“The inside of the plane turned into a battlefield,” the story reads. “The captain was visibly startled and vainly tried to calm down the screaming and utterly terrorized passengers.”
Only one person keeps his cool: a young North Korean diplomat who has faith that his country will find a solution and save everyone. And he’s right. North Korea’s esteemed scientists and engineers create a mysterious anti-gravitational field and stop the plane in mid-air. The bomb is defused, and everyone gets off the aircraft and is brought back safely to Earth.
This story, Change Course (Hangno rǔl pakkura) by Yi Kŭmchǒl, speaks about solidarity, peace, and love for the motherland, displaying an intricate relationship between literature and politics. It was first published in 2004 in the Chosǒn munhak magazine, only to be reprinted 13 years later, around the time North Korea claimed it was capable of launching attacks on US soil.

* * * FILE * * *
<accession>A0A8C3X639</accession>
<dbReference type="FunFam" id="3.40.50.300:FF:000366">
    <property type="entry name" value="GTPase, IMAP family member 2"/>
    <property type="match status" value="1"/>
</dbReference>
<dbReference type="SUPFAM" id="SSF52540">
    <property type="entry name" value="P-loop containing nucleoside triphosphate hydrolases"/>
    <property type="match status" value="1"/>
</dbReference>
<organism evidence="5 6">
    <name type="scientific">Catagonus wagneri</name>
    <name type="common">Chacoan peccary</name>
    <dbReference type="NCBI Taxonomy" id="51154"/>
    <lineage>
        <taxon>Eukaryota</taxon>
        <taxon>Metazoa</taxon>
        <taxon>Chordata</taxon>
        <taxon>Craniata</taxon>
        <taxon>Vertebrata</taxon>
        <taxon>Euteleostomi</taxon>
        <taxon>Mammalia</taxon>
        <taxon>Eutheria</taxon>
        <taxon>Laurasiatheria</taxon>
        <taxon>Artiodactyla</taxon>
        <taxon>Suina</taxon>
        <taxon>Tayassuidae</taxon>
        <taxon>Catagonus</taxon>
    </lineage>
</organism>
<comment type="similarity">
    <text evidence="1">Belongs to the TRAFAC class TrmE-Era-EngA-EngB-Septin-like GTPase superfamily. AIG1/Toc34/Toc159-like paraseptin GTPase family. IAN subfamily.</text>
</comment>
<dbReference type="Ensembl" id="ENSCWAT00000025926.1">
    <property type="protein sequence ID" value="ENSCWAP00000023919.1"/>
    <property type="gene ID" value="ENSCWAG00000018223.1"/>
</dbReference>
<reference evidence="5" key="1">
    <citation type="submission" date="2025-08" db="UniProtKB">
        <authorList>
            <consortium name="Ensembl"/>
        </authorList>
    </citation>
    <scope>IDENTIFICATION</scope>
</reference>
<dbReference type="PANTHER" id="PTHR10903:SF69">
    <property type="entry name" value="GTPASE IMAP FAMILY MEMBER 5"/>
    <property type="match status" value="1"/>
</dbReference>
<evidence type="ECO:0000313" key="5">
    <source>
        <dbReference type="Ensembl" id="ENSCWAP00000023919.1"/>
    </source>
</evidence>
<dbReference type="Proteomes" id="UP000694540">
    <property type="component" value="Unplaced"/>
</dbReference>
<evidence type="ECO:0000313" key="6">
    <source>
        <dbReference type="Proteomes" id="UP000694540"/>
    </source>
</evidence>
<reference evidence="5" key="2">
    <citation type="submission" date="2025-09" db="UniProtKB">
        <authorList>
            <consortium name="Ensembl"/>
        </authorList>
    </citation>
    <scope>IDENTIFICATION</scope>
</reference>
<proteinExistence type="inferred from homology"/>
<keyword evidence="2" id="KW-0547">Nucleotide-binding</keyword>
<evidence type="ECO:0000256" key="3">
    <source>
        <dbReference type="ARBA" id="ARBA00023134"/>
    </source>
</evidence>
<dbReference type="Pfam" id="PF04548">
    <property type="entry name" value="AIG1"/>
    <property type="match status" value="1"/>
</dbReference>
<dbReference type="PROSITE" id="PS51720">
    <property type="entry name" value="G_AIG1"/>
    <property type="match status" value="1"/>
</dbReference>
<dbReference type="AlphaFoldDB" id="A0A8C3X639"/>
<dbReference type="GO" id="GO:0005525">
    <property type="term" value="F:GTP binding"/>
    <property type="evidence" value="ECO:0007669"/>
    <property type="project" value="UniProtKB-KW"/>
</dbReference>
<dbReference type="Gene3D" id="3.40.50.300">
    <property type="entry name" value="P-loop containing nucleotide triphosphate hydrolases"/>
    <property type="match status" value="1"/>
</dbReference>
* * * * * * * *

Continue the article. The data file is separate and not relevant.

“Political messages in every North Korean sci-fi can be hardly missed,” historian of science Dong-Won Kim, who taught at Harvard University and the Korea Advanced Institute of Science and Technology in South Korea, told me….
(5) GALAXY QUEST NEWS. “Is Sigourney Weaver Reprising Her Role in a ‘Galaxy Quest’ Series?” Animation World Network thinks the answer is yes.
Finally, a morsel of news from the Paramount+ series adaptation of Galaxy Quest! While the project has finally made headway after a stint in production hell, we can now report that Sigourney Weaker will reprise her role as Gwen DeMarco, according to a source close to Giant Freakin Robot. Gwen will serve as a mentor-like figure for a new generation of cast members aboard the Protector, if the news is to be believed….
…The Galaxy Quest series will be produced by Mark Johnson under his Gran Via Productions banner. No other execs have been announced.
(6) TODAY’S BIRTHDAYS.
[Compiled by Cat Eldridge.]
- Born August 25, 1909 — Michael Rennie. Definitely best remembered as Klaatu in The Day the Earth Stood Still. He would show up a few years later on one of The Lost World films as Lord John Roxton, and he’s got an extensive genre series resume which counts Lost in Space as The Keeper in two episodes, The Batman as The Sandman, The Time Tunnel, The Man from U.N.C.L.E. and The Invaders. (Died 1971.)